Excerpt of Maybe A Miracle by Brian Strause
(Page 3 of 4)
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Lazarus keeps the tuxedoes on the fourth floor in the back. I wanted to get one
in baby blue, just to make it clear I wasn't taking the prom seriously, but
Annika would have none of that. "Monroe," she said, "you'll look
back at pictures of yourself and wonder what you were thinking. Is that what you
I look at myself in the mirror and cringe as it is. I can't imagine how looking
back on photos will be any different.
She insisted on a classic cut. "You'll look like William Powell and Emily
will be Myrna Loy . . . or better yet Ginger Rogers and Fred Astaire."
Annika wants to be a dancer. She watches those old movies all the time.
When I came out of the dressing room, she came right up to me all serious,
brushed off my lapels, and asked, "May I have this dance?" I'm telling
you, she's going to break some hearts someday, she really will. You'll see.
"Of course, my lady." I know it sounds kind of gay, dancing with your
sister like that, especially in public. But we've always danced together. It's
the one thing my mother insisted on, dance lessons. "There are a lot of
things you can fake in this life and dancing is not one of them," she said.
It's right up there with, "People always say dance like no one's watching,
but the thing to remember is this: they are watching and you can bet they wish
they were dancing, too."
Annika and I used to dance all the time. It didn't matter that I have about a
foot and a half on her; she could always keep up. It wasn't cheesy, you know,
like at weddings when you see old people dancing with little girls. She really
knew what she was doing.
People at school used to call me a faggot because I took dance class, like it
was something to be ashamed of. And it worked. I was ashamed. Being called a
faggot will do that to you. I wanted to quit and Mom would have let me too. But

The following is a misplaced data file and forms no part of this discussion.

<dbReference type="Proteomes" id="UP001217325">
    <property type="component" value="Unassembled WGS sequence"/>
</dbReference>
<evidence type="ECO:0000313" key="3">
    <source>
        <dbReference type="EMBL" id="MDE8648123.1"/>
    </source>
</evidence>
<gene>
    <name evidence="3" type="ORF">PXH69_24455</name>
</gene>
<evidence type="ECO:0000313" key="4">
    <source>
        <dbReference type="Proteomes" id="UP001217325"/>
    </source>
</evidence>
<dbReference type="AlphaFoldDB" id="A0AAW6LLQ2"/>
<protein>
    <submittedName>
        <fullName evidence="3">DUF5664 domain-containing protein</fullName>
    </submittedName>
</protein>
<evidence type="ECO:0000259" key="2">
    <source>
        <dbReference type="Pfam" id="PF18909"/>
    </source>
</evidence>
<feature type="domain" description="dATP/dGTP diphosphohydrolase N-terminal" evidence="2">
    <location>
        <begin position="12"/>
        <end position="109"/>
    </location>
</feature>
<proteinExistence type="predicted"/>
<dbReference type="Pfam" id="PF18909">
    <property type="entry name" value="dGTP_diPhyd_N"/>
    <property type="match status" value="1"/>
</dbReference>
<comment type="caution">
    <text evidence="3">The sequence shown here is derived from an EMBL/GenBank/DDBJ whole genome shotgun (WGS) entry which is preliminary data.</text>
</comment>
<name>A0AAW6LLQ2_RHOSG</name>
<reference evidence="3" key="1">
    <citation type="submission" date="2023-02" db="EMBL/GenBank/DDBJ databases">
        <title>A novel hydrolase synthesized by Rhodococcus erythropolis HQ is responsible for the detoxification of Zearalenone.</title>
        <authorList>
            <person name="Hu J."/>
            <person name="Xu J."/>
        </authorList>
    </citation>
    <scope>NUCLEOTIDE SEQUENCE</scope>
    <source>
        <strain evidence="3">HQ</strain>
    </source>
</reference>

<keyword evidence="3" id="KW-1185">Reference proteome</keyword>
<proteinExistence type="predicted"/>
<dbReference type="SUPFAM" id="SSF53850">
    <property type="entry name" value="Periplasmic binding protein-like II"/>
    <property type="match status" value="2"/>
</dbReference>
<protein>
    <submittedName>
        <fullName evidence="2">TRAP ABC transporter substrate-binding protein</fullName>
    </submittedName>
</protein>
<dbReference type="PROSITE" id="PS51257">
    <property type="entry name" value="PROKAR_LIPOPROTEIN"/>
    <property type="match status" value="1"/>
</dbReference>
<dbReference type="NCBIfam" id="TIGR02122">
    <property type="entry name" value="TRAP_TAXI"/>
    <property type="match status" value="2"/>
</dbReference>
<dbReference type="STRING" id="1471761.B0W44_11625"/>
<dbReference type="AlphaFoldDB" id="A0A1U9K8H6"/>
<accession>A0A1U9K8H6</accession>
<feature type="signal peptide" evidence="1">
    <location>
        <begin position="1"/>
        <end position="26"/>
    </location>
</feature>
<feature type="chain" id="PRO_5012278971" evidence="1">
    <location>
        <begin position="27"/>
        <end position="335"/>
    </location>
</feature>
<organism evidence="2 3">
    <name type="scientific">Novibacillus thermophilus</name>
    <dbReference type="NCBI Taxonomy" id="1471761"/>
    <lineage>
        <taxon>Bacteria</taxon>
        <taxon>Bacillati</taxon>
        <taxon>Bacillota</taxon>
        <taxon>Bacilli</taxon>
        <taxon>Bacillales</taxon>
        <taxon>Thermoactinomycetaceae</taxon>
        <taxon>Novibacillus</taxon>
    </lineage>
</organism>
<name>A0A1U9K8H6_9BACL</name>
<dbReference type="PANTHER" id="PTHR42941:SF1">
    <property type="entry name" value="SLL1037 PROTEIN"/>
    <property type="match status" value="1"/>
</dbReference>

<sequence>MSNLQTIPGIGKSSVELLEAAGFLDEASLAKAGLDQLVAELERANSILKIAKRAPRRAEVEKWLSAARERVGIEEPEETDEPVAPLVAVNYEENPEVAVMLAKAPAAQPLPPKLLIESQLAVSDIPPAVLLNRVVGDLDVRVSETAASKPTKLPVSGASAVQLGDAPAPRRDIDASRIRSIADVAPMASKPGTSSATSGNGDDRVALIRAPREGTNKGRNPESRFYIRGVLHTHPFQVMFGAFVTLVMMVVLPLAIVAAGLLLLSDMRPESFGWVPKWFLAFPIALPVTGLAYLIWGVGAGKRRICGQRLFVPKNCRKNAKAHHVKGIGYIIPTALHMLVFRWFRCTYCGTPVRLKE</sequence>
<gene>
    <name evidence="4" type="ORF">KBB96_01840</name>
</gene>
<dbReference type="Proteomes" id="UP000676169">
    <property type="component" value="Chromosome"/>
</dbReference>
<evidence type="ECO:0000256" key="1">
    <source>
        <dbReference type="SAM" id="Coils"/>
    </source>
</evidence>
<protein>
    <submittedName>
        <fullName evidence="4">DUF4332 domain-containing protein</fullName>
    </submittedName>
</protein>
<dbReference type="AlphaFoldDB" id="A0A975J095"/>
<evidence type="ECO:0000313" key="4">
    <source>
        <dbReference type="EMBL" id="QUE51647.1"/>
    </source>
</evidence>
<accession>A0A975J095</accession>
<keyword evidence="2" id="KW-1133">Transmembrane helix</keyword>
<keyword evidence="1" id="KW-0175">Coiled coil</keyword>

first she asked me one question: "So what do the boys who call you names do
at the school dances?" I told her they all hang around on the edges. They
don't dance at all. "That's interesting. You're dancing with girls and
they're not, yet you're the faggot." Sometimes the most obvious things go
right over your head when you're a kid.
We finished with a big dip and the clerks all clapped. It figures, they sell
Annika never worried if people laughed at her. She always assumed everyone else
was in on the joke and I've always assumed the joke was on me. When I was eleven
I was mortified if I wasn't wearing the right shoes to school. But Annika just
never cared what other people thought. Maybe if you don't care, other people
don't care much either. Maybe it's like how dogs only bite people who are afraid
After they made some alterations, we got milk shakes at the old-fashioned
fountain on the fourth floor. There was no one else there. It was just us and
Sam, the old black man who works the counter. He's been working at Lazarus
forever. Sam's a nice man, but kind of slow. Mom says he's thickjust like his
"It doesn't look like anyone comes here much anymore," I said.
"They don't, son, they sure don't," Sam said as he continued polishing
the counter, not missing a beat. He concentrated his efforts on one spot,
gliding his hands over and over it again.
I inhaled my shake, but Annika took her time. She said, "Mr. Sam, you make
the best milk shakes in the world."
He just smiled and kept rubbing that one spot, considering the praise. Then he
looked up at us and said, "I wish I could make more."
When I was a kid, before they built a new mall next door, Lazurus was packed on
Saturdays. But sitting there looking at Sam, it felt like we were at a museum
visiting a relic from the past, like the way they have blacksmiths banging out
horseshoes and women spinning lamb's wool at the Ohio Historical Society. If
they ever close the store, maybe that's where Sam will end up. In a museum. The
mall next doorthat was so new and popular just a few years agoquickly
filled with ghosts. New, better malls with more things to do popped up on the
outskirts, effectively killing the downtown renaissance before they even had a
chance to build an IMAX.
Excerpted from Maybe
a Miracle by Brian Strause Copyright © 2005 by Brian Strause. Excerpted
by permission of Ballantine Books, a division of Random House, Inc. All rights
reserved. No part of this excerpt may be reproduced or reprinted without
permission in writing from the publisher.